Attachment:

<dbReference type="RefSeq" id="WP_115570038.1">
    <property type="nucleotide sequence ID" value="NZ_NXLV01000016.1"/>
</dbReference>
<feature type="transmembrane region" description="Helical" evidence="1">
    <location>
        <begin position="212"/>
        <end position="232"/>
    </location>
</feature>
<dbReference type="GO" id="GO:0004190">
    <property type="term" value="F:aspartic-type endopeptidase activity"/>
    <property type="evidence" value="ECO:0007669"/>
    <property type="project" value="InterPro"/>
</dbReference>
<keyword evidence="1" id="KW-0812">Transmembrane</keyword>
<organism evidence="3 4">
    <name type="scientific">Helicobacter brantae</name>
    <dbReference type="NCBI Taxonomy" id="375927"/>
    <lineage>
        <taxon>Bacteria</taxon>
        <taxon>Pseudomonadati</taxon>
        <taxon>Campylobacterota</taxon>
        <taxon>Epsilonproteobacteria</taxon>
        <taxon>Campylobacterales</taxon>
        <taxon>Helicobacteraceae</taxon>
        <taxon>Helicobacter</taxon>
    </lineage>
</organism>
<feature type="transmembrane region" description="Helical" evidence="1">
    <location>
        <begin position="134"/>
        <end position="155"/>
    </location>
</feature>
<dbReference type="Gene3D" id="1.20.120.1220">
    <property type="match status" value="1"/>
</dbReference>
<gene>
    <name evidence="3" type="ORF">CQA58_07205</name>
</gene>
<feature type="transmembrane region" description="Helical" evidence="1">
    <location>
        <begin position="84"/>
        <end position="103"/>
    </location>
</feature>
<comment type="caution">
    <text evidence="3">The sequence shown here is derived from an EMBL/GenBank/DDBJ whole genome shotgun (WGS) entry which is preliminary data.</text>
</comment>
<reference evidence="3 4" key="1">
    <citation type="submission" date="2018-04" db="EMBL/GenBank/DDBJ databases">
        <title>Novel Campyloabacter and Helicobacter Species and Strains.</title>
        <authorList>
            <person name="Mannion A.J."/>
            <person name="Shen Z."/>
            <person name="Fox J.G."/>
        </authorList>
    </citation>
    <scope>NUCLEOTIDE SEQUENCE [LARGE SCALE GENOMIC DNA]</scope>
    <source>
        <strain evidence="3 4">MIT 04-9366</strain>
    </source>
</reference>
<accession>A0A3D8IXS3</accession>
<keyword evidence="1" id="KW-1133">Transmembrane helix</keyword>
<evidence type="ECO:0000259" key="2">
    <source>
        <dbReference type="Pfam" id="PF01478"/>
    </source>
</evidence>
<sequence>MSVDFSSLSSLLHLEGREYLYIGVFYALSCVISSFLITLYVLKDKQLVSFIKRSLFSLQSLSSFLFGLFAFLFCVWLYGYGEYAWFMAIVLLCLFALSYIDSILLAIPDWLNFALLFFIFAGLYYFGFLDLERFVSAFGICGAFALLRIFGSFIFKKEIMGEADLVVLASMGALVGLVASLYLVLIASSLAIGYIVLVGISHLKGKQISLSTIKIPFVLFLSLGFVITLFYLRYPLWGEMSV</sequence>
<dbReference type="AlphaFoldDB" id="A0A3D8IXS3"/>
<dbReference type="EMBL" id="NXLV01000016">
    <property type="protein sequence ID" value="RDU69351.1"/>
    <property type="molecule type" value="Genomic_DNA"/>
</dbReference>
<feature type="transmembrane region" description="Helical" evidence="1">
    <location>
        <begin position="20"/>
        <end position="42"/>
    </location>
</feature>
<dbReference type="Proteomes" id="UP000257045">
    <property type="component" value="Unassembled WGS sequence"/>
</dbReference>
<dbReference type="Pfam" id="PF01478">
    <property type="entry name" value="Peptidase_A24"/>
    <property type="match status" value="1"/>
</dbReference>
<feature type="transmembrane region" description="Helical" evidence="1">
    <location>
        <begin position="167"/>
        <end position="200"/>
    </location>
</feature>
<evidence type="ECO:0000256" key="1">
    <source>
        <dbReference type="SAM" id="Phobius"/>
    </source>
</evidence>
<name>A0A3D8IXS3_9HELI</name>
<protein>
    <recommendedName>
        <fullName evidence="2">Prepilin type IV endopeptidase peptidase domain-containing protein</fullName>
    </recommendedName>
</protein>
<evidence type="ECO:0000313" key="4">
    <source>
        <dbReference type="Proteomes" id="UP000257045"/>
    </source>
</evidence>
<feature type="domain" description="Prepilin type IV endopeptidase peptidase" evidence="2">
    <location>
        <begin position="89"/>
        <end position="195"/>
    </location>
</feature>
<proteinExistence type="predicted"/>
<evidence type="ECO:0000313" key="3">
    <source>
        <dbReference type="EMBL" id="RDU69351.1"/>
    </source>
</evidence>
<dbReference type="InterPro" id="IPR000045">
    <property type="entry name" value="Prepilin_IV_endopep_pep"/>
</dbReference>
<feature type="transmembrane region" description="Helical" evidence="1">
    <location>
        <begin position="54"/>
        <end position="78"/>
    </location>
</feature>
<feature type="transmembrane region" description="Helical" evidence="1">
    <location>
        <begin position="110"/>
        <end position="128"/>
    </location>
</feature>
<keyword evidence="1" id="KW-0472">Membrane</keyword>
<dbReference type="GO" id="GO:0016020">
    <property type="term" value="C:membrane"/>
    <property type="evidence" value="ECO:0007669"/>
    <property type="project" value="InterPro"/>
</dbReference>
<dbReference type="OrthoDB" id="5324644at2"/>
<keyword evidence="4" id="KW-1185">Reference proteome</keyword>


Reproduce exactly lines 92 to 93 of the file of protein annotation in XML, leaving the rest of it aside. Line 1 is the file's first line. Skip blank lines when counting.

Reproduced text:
        <begin position="167"/>
        <end position="200"/>